So, what about “data analytics”? The dictionary’s definition of analytics as a “systematic computational analysis” includes the word “analysis”, but introduces a significant modifier with the words “systematic computational”. Breaking it down, what this means is that although data analytics methods do indeed analyze data to discover what occurred in the past, they are further concerned with conducting logical, systematic and deductive reasoning to provide insights for how to act in the future. Gartner, in its IT Glossary, offers its own definition of “analytics”, within which an inherent aspect of future forecasting is also embedded. “Increasingly, ‘analytics’ is used to describe statistical and mathematical data analysis that clusters, segments, scores and predicts what scenarios are most likely to happen.”

So, let’s return to our clothing retailer. Here, data analytics users would combine the outcomes from the analyses of last year’s sales data with “systematic computational” reasoning. In practice, this means they will employ advanced machine learning tools and algorithms to go beyond the historical review and anticipate or predict future sales patterns. In this way, with data analytics, the clothing retailer can make informed decisions on when best to launch new lines of shirts, dresses, etc. over the coming weeks and months.

While of course data analysis (a review of current facts) may often be sufficient in certain decision-making scenarios, the wider and more comprehensive discipline of data analytics powers the next phase of decision making – the ability to be predictive and prescriptive.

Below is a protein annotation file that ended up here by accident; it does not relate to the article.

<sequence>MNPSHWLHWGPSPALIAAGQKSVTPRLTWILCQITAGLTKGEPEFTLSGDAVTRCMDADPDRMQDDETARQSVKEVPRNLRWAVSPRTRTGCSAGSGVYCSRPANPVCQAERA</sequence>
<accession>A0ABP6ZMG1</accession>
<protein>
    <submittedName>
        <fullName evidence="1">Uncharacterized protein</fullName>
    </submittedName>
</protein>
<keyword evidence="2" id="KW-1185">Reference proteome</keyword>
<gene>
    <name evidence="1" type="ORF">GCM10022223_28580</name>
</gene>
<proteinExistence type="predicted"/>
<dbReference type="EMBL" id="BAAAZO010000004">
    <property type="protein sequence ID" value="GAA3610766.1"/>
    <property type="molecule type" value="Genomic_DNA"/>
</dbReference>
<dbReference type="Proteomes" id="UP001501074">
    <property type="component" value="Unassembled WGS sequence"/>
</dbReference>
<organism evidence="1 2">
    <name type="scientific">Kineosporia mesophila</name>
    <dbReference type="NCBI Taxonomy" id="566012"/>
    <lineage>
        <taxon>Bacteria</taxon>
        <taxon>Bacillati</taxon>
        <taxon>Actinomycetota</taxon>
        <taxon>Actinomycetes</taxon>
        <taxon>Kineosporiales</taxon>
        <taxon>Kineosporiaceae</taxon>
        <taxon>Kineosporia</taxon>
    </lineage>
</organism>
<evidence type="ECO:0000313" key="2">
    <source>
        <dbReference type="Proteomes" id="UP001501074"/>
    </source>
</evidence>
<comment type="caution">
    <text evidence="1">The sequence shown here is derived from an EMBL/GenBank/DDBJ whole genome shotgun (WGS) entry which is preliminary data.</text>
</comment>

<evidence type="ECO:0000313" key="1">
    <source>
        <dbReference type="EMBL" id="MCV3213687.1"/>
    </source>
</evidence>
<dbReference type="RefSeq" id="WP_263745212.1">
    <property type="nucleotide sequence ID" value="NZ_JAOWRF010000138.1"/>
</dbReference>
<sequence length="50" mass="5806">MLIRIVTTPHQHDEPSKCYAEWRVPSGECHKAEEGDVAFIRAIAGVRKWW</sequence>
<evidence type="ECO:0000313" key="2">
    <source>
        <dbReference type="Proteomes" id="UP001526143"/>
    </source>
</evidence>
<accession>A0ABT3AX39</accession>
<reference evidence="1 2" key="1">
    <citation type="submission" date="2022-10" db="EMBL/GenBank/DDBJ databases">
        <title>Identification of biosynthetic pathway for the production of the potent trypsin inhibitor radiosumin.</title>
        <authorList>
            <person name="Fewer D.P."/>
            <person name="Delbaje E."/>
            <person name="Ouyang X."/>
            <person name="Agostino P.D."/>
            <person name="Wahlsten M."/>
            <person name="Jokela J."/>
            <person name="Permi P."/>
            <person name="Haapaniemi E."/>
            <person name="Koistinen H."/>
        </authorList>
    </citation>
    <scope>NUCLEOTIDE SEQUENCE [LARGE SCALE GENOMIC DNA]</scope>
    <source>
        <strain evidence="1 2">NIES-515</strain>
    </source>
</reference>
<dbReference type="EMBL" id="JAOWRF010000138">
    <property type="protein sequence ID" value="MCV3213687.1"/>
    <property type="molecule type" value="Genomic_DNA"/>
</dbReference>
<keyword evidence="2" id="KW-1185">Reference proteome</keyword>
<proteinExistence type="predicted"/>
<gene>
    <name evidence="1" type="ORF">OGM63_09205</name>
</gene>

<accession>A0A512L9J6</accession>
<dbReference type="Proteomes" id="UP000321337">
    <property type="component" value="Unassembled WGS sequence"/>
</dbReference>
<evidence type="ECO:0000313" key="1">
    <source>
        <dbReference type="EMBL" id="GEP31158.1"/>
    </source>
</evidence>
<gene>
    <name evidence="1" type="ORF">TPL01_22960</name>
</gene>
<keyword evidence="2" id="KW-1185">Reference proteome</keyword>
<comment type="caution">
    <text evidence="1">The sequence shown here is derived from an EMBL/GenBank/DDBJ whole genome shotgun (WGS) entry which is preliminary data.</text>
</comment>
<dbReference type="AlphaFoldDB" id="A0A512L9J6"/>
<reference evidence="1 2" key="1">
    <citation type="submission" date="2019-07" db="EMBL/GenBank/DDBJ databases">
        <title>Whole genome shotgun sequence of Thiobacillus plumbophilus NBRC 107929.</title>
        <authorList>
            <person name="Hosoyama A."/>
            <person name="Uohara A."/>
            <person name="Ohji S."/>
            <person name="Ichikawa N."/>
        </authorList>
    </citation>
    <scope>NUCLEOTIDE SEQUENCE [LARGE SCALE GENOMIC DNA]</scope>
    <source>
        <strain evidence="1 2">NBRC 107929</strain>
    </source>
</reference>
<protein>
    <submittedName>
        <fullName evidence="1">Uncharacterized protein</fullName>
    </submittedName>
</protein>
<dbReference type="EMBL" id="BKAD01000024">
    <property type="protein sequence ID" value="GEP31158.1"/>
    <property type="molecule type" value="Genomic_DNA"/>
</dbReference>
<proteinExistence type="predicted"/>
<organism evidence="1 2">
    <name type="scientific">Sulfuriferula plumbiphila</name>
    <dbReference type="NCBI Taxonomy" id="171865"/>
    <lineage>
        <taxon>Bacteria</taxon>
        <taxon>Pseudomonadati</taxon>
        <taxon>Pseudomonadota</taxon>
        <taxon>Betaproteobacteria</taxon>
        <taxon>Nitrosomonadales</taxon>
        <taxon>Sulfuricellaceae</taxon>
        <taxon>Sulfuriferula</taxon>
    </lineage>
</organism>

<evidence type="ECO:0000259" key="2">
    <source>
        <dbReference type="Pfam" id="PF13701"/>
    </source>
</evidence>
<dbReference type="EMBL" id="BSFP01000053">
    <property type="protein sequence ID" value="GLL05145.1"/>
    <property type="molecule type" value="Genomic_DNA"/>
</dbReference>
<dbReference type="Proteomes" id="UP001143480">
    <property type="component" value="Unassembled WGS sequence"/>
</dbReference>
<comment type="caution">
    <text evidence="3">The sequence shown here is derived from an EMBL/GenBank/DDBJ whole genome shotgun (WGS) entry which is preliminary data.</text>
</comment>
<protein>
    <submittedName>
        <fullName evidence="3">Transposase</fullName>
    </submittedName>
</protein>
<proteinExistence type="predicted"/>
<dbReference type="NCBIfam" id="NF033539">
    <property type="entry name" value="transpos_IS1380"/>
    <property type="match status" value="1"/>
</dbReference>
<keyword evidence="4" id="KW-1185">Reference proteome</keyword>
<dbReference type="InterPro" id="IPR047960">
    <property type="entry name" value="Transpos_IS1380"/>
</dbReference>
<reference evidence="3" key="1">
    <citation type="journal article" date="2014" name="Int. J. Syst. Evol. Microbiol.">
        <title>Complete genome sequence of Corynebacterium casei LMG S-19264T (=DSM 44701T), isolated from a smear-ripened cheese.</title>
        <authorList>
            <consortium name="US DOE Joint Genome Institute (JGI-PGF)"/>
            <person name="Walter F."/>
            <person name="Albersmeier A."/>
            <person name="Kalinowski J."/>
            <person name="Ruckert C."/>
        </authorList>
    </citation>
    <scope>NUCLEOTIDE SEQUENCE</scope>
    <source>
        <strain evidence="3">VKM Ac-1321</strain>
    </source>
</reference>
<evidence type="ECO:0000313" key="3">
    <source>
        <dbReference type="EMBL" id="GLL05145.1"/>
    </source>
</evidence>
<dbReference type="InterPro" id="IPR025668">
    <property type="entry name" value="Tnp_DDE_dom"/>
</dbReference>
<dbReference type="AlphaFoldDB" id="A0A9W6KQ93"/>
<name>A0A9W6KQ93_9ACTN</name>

Final Thoughts

While data analysis concerns itself with analyzing often small data sets to answer the question, “What happened?”, data analytics gives organizations the ability to both pose and answer the even more valuable question, “What will happen next?”

Importantly, you don’t get to do data analytics without first conducting data analysis – though of course, data analysis is useful in and of itself. Data analysis is used when organizations want to identify market dynamics, assess sales performances, conduct risk assessments, gauge the effectiveness of marketing campaigns and business processes, and many other things besides. Taking a deep dive into historical data reveals insights into what worked, what didn’t, and what might be expected from a product, service, or campaign.

Data analytics, on the other hand, is more expansive in its scope. As is hopefully clear by this point, it includes data analysis as a subcomponent, but takes things a step – or rather a giant leap – further by enabling organizations to utilize the potential of their data to identify new opportunities, predict the future, and prescribe the best path forward. Whether this is in identifying where and how to reduce costs, determining when and where to launch new products or services, understanding customer sentiment, or uncovering where process improvements can be made, data analytics unlocks the insights needed for the right decisions to be made that lead to business growth.

Data analysis is a necessity for data analytics, but they are not the same thing. One’s an investigative tomato tunneling into the past, the other’s a predictive peach prescribing actions for the future – now we can call the whole thing off.

The following two tabs change content below.
mm

Terry Brown

Terry is an experienced product management and marketing professional having worked for technology based companies for over 30 years, in different industries including; Telecoms, IT Service Management (ITSM), Managed Service Providers (MSP), Enterprise Security, Business Intelligence (BI) and Healthcare. He has extensive experience defining and driving marketing strategy to align and support the sales process. He is also a fan of craft beer and Lotus cars.